Alibaba’s Hong Kong stocks plummeted 10 percent on Friday, a day after the Chinese e-commerce giant forecast that annual sales will grow at the slowest rate since its 2014 debut.
The company’s New York-listed shares fell more than 11 percent on Thursday.
Alibaba’s second quarter results fell short of expectations due to slowing consumption, increased competition and regulatory crackdowns.
The group on Thursday reported an 81 percent decline in net income to $ 833.5 million in the third quarter, missing a Bloomberg consensus estimate of $ 3.76 billion.
Revenue rose 29 percent to $ 31.4 billion in the three months to September compared to the same period last year and missed analysts’ forecasts of $ 32.3 billion.
Chinese buyers have become more cautious on spending, in part due to new Covid-19 outbreaks. In addition, Beijing cracked down on technology companies, citing antitrust and national security issues.
Alibaba CEO Daniel Zhang said increasing competition and declining consumption in China were the main drivers of weaker growth.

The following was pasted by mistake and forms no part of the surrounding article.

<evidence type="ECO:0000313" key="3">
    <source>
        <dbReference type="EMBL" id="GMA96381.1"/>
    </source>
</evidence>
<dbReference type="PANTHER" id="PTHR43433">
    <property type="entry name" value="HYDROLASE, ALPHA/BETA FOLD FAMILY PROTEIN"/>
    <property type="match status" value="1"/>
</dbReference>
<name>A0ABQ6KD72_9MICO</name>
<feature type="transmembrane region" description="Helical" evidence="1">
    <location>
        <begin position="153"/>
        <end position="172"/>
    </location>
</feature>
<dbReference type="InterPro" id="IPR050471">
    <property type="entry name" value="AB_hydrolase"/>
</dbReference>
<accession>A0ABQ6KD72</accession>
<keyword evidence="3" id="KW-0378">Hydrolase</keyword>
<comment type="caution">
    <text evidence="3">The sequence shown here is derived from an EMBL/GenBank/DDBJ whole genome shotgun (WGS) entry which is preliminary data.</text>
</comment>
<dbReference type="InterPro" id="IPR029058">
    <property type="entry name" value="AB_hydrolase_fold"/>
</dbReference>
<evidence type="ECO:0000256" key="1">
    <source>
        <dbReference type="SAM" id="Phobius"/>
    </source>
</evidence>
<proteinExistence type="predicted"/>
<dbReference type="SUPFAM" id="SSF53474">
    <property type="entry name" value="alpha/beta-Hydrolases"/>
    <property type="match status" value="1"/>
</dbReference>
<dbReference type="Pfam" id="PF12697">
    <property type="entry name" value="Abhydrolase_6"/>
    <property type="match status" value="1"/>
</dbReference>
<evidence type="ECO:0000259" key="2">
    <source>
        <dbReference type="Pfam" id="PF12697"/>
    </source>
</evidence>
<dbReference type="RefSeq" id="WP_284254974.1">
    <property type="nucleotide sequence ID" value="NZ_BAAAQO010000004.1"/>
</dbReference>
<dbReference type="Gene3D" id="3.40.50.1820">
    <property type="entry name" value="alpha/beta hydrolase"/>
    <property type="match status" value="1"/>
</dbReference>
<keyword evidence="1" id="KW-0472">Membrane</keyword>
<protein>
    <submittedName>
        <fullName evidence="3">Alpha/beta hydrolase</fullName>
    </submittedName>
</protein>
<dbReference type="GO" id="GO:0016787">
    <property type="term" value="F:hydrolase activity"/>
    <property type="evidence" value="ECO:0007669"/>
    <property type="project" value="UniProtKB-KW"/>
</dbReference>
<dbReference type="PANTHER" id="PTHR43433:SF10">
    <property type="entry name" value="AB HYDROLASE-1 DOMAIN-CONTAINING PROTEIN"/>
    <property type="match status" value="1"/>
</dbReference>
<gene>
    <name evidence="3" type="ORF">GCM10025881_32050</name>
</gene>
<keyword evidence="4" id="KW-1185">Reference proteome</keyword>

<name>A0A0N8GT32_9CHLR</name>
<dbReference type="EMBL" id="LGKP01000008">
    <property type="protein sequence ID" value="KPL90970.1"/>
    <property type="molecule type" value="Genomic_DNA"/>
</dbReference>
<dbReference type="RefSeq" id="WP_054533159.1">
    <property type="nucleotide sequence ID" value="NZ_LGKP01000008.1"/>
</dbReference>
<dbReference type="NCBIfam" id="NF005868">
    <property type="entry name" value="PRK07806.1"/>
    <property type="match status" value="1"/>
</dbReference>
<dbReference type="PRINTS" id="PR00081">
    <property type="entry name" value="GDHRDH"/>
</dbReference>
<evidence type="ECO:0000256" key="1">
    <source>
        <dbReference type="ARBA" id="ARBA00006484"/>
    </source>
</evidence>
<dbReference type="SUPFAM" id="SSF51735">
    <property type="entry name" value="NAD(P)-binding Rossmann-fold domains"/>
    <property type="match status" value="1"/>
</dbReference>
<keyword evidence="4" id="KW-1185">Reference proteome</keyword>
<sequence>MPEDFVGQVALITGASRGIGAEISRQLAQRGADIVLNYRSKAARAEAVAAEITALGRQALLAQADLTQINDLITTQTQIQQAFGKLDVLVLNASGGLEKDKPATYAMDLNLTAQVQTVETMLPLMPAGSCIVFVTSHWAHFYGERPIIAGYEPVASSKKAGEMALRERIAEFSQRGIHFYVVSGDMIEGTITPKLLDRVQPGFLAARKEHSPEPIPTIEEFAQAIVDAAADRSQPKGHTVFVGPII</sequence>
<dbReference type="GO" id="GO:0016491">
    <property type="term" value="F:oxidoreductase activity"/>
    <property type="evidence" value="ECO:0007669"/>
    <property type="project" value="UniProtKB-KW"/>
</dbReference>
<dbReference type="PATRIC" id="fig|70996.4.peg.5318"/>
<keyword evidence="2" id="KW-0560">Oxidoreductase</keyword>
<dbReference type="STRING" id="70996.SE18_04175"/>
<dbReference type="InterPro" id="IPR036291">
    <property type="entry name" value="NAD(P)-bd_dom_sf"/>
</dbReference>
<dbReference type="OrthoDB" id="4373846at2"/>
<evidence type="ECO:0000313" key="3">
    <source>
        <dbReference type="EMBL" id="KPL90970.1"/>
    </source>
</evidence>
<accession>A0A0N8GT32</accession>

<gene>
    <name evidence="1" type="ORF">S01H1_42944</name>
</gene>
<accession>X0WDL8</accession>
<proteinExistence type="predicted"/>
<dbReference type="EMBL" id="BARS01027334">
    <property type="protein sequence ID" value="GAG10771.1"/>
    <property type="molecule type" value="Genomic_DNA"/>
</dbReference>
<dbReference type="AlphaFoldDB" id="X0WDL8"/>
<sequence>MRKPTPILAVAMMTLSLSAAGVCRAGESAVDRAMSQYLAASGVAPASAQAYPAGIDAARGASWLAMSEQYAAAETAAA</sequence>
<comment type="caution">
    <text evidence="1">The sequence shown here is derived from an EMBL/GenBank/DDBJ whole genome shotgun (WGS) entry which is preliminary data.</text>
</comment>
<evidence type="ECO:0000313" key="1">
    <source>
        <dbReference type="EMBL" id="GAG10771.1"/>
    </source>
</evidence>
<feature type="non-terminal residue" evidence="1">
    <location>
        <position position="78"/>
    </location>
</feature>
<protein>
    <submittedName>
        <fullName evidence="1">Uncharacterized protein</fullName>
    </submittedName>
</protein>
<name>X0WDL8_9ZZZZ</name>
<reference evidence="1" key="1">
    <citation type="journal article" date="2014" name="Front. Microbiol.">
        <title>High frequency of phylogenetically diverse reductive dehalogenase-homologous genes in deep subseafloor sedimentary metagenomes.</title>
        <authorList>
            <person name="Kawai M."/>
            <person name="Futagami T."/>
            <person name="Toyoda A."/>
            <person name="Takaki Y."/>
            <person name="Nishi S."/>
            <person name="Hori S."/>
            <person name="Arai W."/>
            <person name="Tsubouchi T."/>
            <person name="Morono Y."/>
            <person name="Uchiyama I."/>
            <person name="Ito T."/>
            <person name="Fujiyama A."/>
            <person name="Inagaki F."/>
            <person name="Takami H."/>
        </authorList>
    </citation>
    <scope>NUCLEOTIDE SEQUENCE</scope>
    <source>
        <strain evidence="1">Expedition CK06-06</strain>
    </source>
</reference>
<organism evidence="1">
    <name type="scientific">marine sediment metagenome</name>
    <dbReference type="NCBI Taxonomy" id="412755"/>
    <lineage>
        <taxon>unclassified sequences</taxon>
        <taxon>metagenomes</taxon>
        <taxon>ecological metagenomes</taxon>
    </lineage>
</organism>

Maggie Wu, Alibaba’s chief financial officer, told analysts that competitors “have increased investment to attract users and show high levels of spending”.
Another Chinese tech giant, Tencent, saw its slowest sales growth last week since it went public in 2004.
Alibaba’s competitors have lured lower-cost merchants away from its Taobao e-mall business, but Barclays analyst Thomas Chong said Taobao remains an attractive platform.
“Domestic consumption, globalization and the cloud continue to advance, with Taobao being the destination for consumers with different preferences,” he said.
Chong said Alibaba has also made “solid strides” on a number of initiatives, including attracting an increasing percentage of new consumers from lower-city cities.